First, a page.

ONE, the Global Partnership for Education (GPE) & Save the Children have collaborated to create the Lost Potential Tracker, an interactive tool designed to measure and creatively illustrate the scale of the global learning crisis, which affects hundreds of millions of children. The learning crisis limits children’s prospects and denies them and their communities the full promise of children’s potential.
According to this new analysis tool, more than 393 million children have failed to gain the basic literacy skills at age 10 since world leaders adopted the Sustainable Development Goals in 2015.
Based on calculations from official World Bank and UNESCO ‘learning poverty’ figures, and UN population data of all 10-year-olds, the Tracker sets out the number of children losing their future potential every year, month, week, day, hour, and second. Findings from the Tracker show that nearly 6 million children turn 10 each month without acquiring the basic literacy skills for their age. That is equivalent to the population of Johannesburg.
Speaking at the Official launch of Lost Potential Tracker, Tom Hart, Acting CEO of the ONE Campaign, said: “These figures reveal the shocking failure of world leaders to protect and prioritise children’s education. Too much is at stake for us to continue with the current business-as-usual approach. When children can transition from learning to read to reading to learn by age 10, it sets them up for a lifetime of learning and enables them to succeed throughout childhood and as adults. We must pick up the progress for change. Their futures depend on it. Our world depends on it.”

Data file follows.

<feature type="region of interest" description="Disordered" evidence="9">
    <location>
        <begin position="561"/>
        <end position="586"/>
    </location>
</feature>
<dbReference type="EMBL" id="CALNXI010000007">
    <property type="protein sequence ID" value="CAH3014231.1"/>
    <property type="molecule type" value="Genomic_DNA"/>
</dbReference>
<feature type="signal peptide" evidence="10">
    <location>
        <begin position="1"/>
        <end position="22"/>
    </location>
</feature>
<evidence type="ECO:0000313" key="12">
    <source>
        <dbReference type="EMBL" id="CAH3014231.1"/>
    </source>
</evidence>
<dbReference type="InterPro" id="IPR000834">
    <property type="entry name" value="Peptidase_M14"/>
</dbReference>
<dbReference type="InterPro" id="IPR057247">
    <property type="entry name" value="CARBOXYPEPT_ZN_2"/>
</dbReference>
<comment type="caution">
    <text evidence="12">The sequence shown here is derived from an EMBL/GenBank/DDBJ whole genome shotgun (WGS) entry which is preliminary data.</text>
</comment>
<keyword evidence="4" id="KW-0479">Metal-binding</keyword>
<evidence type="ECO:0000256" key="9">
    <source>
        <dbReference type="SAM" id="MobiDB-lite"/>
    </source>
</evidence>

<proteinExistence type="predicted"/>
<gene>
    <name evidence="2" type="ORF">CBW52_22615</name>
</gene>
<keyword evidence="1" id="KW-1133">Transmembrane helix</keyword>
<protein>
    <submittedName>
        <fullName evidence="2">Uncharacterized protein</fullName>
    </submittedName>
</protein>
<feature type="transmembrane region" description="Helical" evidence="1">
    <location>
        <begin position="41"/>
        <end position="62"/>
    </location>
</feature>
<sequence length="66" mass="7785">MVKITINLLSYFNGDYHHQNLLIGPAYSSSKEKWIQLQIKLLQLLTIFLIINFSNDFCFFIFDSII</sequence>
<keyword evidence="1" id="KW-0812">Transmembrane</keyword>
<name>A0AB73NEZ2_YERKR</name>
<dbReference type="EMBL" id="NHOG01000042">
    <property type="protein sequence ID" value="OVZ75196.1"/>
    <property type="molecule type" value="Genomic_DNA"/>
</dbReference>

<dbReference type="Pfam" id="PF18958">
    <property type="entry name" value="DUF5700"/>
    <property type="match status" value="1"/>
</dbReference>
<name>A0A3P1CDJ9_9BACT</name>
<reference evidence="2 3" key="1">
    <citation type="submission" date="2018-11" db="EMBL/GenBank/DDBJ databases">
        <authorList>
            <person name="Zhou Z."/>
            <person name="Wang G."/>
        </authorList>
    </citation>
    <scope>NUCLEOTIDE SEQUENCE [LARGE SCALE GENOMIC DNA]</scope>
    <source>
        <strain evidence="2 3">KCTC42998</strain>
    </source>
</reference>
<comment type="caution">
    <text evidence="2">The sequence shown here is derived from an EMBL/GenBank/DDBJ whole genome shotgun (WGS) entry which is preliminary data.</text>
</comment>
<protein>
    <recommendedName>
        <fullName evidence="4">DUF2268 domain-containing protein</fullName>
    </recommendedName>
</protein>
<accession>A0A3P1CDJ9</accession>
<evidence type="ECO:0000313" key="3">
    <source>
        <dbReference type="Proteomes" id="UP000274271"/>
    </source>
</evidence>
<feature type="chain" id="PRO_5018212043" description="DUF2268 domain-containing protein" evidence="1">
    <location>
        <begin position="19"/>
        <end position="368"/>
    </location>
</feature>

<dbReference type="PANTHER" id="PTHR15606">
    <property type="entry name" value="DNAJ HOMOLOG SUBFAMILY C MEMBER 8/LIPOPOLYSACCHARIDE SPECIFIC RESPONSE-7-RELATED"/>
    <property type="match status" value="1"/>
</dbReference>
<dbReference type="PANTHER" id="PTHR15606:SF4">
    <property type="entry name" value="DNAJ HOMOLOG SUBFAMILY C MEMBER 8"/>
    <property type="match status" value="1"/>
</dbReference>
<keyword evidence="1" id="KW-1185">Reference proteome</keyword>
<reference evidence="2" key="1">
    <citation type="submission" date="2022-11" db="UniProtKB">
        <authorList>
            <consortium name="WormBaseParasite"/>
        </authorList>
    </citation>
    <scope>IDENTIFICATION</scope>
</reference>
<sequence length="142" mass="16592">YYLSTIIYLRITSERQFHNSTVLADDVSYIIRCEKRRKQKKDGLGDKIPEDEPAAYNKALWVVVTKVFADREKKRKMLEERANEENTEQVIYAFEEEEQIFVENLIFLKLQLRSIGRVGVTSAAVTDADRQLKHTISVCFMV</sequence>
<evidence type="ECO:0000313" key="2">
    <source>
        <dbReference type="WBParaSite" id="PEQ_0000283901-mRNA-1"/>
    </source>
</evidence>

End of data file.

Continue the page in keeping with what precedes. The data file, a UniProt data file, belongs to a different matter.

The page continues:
Also, Inger Ashing, CEO Save the Children International, in her key note address said: “The world is facing an unprecedented education emergency that has been exacerbated by the COVID-19 pandemic. If we are to live up to our commitments to achieving the full range of SDGs and children’s right to education, then improving literacy levels is a must.
Being able to read is a foundational skill that enables children to access their full curriculum – without being able to read, their life chances are stunted. This is particularly worse for children in some of the poorest and conflict-affected countries, for whom getting back to school and catching up on learning is more crucial than ever.
We urgently need governments and donors to prioritise tackling the learning crisis in order to secure better futures for the world’s children.”
As part of this week’s Global Action Week for Education, they are urging governments to commit at least US$5 billion for the Global Partnership for Education replenishment conference and endorse the two global targets on girls’ education set out by the UK.